Africa Is Calling : A Guinean Social Activist Binta Terrier Says Her Energy Initiative May Be The Answer
Washington DC ( Little Ethiopia)-The District of Columbia ( the sister-city of Addis Ababa, Ethiopia ) has one of the highest concentration of African descents especially those of Ethiopians who migrated to the United States after the iconic Emperor Haile Selassie I was deposed by a military coup d’etat and later murdered in 1975.
It’s is believed that the African Diasporas are over 200,000 in the Greater Washington DC Metro region and 2 Million in the whole United States of America. In an article in the Washington Post written by Pamela Constable on October 2014, under the heading “ African immigrant population doubling each decade; D.C. area among group’s top destinations “ She highlighted that the African immigrant population nationwide has grown steadily, from about 80,000 in 1970 to 1.6 million today nationwide, but the rate has accelerated and the highest growth has occurred in the past decade, the federal agency reported. The agency Constable mentioned was the U.S. Census Bureau where she got her information. She also added “ As in past years, those from just four countries — Ethiopia, Nigeria, Ghana and Egypt — account for 41 percent of the total, although their enclaves are scattered in diverse regions, from major urban centers to remote parts of North and South Dakota. The new survey data was collected between 2008 and 2012. “ Let our readers do their own maths on what is the African Diaspora population is in 2017-18.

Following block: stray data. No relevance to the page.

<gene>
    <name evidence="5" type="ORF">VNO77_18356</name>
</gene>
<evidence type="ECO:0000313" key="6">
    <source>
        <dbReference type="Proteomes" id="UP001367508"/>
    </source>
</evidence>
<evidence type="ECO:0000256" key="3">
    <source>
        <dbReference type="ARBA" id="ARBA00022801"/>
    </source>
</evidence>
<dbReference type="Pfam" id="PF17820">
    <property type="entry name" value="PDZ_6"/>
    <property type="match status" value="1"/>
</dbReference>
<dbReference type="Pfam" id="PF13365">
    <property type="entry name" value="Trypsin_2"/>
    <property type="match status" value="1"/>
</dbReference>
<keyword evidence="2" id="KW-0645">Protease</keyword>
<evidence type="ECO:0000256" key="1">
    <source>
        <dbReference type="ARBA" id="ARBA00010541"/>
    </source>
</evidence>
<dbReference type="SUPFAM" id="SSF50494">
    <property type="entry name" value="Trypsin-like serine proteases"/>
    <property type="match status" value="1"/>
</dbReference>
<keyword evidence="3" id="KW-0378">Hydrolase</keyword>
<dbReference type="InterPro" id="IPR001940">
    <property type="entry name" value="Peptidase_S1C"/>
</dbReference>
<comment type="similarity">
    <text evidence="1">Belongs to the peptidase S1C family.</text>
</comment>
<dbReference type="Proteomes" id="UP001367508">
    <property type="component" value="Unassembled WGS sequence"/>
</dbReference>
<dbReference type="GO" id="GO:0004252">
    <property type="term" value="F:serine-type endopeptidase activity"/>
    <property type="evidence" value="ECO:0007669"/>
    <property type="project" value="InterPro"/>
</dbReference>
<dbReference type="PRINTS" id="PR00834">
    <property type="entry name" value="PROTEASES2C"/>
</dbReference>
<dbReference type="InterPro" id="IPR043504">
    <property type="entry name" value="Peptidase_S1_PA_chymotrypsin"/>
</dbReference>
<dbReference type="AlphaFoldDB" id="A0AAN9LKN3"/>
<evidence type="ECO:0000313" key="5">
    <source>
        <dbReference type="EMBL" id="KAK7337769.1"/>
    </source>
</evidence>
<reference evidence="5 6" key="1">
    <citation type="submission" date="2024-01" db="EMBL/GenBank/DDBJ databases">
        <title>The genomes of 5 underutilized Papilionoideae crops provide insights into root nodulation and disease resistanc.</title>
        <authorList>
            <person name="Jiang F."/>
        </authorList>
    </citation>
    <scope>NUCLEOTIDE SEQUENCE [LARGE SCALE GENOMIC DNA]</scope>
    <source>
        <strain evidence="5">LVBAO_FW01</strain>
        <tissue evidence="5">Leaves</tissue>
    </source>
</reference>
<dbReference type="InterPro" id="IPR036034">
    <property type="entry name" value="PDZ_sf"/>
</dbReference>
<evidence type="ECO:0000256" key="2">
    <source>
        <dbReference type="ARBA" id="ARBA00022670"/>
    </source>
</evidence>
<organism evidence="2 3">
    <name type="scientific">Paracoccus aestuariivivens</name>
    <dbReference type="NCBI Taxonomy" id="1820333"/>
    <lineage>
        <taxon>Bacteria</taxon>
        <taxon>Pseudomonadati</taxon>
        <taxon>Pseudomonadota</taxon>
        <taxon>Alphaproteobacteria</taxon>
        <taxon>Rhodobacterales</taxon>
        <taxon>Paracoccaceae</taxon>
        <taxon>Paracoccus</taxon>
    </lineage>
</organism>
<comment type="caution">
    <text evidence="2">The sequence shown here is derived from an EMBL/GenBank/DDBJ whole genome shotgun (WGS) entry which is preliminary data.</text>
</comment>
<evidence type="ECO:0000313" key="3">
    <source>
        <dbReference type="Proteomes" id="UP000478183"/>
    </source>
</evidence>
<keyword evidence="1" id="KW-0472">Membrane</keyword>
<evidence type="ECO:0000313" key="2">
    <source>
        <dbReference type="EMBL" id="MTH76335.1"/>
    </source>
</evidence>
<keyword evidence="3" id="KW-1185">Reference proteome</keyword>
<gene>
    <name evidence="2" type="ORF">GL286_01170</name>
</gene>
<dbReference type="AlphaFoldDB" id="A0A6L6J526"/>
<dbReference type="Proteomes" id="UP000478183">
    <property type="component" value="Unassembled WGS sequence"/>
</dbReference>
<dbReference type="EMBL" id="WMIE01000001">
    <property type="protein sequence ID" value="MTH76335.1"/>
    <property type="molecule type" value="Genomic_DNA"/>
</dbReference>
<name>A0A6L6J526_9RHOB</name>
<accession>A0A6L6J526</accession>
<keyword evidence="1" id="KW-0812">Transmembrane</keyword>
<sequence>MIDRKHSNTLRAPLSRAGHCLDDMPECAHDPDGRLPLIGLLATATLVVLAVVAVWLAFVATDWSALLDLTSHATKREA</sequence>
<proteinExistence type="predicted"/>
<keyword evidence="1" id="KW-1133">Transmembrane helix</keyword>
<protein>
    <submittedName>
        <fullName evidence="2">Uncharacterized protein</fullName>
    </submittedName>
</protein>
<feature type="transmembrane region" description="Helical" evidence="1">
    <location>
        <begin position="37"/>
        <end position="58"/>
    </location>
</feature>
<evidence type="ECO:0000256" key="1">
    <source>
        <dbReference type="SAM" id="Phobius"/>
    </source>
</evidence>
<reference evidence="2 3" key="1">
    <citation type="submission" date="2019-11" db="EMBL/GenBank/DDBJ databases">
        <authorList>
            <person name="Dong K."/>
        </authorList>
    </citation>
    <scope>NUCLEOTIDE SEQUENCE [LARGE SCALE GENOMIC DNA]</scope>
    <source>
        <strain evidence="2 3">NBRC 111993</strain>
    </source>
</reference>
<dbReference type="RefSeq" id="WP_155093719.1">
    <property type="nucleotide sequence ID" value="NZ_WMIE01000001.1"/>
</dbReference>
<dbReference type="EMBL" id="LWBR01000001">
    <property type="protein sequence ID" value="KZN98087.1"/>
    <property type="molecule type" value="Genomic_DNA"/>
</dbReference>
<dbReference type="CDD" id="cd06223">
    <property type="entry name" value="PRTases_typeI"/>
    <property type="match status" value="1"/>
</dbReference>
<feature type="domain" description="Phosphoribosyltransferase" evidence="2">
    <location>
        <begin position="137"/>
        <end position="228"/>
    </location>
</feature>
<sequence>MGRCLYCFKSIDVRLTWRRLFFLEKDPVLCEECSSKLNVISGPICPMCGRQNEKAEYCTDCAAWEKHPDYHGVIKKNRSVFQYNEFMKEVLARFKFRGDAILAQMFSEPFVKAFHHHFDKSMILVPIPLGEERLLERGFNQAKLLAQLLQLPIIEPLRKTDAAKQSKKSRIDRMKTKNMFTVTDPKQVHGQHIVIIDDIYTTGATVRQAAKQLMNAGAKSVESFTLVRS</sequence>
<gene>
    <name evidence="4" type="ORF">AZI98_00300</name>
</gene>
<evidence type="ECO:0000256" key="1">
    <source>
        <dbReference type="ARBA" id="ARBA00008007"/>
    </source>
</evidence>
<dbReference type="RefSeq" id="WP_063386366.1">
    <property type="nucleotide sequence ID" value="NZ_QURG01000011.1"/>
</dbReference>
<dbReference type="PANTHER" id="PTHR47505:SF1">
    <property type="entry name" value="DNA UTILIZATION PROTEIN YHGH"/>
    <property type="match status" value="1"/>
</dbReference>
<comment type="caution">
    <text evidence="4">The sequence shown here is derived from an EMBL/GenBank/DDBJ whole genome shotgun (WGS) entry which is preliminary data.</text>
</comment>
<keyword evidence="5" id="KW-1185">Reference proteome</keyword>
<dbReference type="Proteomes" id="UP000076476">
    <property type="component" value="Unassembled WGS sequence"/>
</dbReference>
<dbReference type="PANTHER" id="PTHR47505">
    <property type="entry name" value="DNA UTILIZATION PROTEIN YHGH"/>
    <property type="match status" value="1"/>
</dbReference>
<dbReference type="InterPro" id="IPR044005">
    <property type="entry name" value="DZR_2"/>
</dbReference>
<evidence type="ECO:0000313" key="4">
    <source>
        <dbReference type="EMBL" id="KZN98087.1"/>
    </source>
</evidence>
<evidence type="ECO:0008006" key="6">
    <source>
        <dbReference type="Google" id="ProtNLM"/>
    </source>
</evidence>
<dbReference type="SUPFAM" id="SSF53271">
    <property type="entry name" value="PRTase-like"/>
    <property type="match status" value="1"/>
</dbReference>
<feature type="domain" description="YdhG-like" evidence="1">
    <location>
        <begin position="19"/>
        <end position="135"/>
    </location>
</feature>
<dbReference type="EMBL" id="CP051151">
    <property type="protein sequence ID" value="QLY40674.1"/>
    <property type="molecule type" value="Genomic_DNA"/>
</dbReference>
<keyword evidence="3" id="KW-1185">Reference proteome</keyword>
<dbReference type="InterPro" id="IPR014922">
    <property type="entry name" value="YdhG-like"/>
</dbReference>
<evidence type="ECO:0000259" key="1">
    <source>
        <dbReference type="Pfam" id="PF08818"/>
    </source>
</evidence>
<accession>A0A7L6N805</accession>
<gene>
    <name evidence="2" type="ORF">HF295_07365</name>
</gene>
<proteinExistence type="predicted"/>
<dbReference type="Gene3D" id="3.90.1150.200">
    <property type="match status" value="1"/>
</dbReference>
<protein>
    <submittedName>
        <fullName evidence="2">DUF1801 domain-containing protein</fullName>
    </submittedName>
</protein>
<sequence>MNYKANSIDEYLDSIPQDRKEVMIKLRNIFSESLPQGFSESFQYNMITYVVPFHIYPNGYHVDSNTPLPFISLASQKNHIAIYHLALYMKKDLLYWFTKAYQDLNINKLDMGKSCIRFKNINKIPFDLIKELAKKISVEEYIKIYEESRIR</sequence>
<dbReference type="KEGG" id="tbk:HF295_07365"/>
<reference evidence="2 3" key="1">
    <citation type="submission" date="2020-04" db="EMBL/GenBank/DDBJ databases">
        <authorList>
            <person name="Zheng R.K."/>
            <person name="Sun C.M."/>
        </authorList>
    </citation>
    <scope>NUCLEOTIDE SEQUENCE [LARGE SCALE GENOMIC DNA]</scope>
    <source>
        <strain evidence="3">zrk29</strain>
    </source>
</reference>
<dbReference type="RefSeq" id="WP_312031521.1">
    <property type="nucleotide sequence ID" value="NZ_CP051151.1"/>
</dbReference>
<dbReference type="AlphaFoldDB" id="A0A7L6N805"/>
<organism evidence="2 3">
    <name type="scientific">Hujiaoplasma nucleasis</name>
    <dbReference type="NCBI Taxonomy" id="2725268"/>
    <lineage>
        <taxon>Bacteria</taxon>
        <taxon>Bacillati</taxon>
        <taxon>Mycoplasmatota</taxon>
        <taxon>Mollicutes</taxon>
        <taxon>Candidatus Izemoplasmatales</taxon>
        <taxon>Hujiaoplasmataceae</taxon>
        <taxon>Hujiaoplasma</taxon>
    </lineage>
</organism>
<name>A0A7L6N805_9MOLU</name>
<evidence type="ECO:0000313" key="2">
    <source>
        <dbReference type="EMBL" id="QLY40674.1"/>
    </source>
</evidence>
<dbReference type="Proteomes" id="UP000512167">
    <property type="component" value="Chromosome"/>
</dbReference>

The immigrants presence are very visible from their activities in the businesses they opened throughout the United States including the capital city and the suburbs of the State of Maryland and the Commonwealth of Virginia. They showcase their heritage, culture, cuisine, history and also their political differences by organizing public demonstrations infront of the White House and the Capitol.
Nine Days before the world celebrates the 50th Anniversary of the founding of the Organization of the African Union ( now African Union ) by 32 African leaders in Addis Ababa, Ethiopia on May, 24, 1963, Little Ethiopia received an invitation to attend a presentation of Dr. Komp on the solar energy prospect for Africa http://www.youtube.com/watch?v=jS-1LgYwXBE , and how Africans can do it themselves . The organizer was a Guinean social activists Binta Terrier who founded a non-profit organization known as Partnership League for African Development ( PLAD ) who has now partnered with Youth human Rights International ( YHRI ) and others to produce a Documentary Movie in mid April.
PLAD’s energy initiative springs from the fact that:
1. Learning from experiences of western and energy independent countries, no nation can achieve social and economic development without sustained sources of energy.
2. Transferring energy technologies to Africans will give them the capacity to independently generate and meet their energy needs on the continent, and thus, light the light the path to inclusive social and economic growth in Africa.
3. An energy independent Africa would provide at least one lit light bulb per household for children to do their homework and give them a chance for higher education; and thus, become less susceptible to extremist groups that recruit young and uneducated youth.
4. With a population of over 1 billion and about 60 percent below age 25, for instance, domesticating the solar technology would help create jobs for the youth in an area of comparative advantage, using local and imported materials and thus, with added value.
They can be reached at the following numbers for further information and to give them your advice:
Beth Akiyama: 202-667- 6404; Binta Terrier: 301-802- 2233; Melvin Hardy: 202-630- 4636;